Place of publication:
London

Explores the social relations of care from a disability studies perspective. Discusses the concept of giving and receiving help in terms of colonialisation and of the 'other'. Describes those who receive help and the social treatment and cultural constructions which render them excluded; those who give help, whether professionals, relatives or volunteers; the relationship between helpers and the helped, particularly in its institutional forms; and suggests alternative approaches that may resolve the problematic aspects of these relationships.

Journal article

Cultural representation of disabled people: dustbins for disavowal?

Author:
SHAKESPEARE Tom
Journal article citation:
Disability and Society, 9(3), 1994, pp.283-299.
Publisher:
Taylor and Francis,

Impairment and imagery are neglected within the social model approaches to disability. This is connected to a neglect of representation. Comparing the experience of disabled people to that of women, the author explores the prejudice underlying cultural representation, using a variety of theoretical models, and concludes by suggesting an explanation for popular prejudice against disabled people.

Book

Disability/postmodernity: embodying disability theory

Editors:
CORKER Marian, SHAKESPEARE Tom
Publisher:
Continuum
Publication year:
2002
Pagination:
249p.,bibliogs.
Place of publication:
London

This book offers a bridge between social science perspectives on disability (predominant in disability studies in the UK for example) and humanities perspectives (which dominate the US approach). The authors aim to demystify the concept of postmodernity and to suggest ways in which it fosters a holistic approach to the study of disability that better represents and reflects the complexity of disabled people's experience. The book opens with an exploration of theoretical perspectives, looking especially at the body and at concepts of difference and identity. The second section deals with culture, discussing aesthetics, narrative, film, architecture and design, while the final section explores social practice, discussing issues which include disabled children's perspectives, sexual identity and 'madness and distress.'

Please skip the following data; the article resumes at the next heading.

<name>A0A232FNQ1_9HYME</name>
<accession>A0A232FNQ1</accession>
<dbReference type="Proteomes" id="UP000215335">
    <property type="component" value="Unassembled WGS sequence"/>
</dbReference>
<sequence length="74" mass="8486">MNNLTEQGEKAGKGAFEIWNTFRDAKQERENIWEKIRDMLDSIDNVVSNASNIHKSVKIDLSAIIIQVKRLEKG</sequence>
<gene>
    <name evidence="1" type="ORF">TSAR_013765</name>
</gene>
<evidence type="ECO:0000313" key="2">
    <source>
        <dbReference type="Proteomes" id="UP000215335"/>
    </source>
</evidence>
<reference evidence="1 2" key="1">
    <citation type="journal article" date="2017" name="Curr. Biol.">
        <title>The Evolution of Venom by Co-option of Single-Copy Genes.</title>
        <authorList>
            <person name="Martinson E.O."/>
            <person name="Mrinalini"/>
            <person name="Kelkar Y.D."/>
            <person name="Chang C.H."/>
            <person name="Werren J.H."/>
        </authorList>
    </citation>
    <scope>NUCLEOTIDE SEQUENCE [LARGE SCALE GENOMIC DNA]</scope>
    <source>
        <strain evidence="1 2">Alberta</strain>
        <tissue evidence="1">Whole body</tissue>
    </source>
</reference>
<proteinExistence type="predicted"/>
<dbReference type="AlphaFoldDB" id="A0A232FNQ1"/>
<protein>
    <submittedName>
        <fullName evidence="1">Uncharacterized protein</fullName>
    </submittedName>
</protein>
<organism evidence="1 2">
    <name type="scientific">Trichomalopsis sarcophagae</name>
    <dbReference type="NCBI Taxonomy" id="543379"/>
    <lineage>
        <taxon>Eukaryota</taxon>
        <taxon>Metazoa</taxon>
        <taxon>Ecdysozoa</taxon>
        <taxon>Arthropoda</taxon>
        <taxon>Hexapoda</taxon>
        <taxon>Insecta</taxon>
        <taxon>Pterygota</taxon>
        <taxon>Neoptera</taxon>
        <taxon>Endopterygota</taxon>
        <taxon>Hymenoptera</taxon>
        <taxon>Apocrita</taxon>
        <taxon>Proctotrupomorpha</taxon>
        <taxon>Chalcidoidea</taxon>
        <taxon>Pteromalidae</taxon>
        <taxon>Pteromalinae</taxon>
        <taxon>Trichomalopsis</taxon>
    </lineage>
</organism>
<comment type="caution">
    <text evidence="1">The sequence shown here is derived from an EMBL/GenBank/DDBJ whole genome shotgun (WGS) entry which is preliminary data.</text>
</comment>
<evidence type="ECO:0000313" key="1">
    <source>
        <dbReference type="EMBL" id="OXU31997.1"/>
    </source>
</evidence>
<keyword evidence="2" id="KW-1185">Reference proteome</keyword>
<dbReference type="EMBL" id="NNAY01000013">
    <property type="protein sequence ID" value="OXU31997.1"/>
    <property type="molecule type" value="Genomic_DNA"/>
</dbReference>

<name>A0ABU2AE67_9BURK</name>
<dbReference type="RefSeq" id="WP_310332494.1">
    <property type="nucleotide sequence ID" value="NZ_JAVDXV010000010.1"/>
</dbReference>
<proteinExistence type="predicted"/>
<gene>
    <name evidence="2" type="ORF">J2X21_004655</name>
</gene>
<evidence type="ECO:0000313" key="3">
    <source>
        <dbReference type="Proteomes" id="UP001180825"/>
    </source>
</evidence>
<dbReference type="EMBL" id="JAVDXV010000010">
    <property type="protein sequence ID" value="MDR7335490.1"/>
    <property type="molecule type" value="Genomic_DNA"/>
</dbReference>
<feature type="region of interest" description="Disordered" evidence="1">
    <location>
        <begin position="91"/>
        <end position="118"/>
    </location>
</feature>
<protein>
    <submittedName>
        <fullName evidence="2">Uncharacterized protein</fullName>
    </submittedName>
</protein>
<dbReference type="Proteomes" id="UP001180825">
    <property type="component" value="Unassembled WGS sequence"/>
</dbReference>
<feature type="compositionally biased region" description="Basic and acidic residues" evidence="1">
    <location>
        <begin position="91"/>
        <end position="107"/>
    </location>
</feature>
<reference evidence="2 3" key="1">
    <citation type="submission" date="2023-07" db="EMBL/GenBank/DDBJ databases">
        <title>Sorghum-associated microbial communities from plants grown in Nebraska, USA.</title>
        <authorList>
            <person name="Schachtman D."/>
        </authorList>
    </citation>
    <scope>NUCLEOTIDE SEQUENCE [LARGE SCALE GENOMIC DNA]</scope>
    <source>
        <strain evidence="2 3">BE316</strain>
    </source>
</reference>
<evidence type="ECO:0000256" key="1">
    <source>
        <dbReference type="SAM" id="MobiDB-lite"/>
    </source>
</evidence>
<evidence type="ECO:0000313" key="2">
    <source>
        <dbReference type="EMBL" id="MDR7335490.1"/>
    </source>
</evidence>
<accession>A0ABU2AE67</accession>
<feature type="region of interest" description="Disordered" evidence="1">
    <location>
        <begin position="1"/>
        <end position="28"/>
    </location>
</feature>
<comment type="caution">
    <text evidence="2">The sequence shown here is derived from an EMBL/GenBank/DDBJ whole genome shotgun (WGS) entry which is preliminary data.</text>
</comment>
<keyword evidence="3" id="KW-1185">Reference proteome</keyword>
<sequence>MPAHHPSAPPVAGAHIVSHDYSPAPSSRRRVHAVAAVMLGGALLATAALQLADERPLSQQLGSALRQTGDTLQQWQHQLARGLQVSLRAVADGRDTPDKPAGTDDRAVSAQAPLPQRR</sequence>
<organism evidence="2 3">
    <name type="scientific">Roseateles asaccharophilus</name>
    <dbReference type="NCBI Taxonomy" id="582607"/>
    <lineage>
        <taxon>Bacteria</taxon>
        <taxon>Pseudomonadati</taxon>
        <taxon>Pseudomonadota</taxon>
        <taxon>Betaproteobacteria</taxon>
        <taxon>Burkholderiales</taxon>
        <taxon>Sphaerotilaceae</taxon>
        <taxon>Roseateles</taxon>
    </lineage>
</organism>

Book

Disability rights and wrongs

Author:
SHAKESPEARE Tom
Publisher:
Routledge
Publication year:
2006
Pagination:
232p., bibliog.
Place of publication:
London

Over the last thirty years, the field of disability studies has emerged from the political activism of disabled people. In this challenging review of the field, leading disability academic and activist Tom Shakespeare argues that social model theory has reached a dead end. Drawing on a critical realist perspective, Shakespeare promotes a pluralist, engaged and nuanced approach to disability. Key topics discussed include: dichotomies - the dangerous polarisations of medical model versus social model, impairment versus disability and disabled people versus non-disabled people; identity - the drawbacks of the disability movement's emphasis on identity politics; bioethics in disability - choices at the beginning and end of life, and in the field of genetic and stem cell therapies; and care and social relationships - questions of intimacy and friendship. This stimulating and accessible book challenges orthodoxies in British disability studies, promoting a new conceptualization of disability and fresh research agenda. It is an invaluable resource for researchers and students in disability studies and sociology, as well as professionals, policy makers and activists.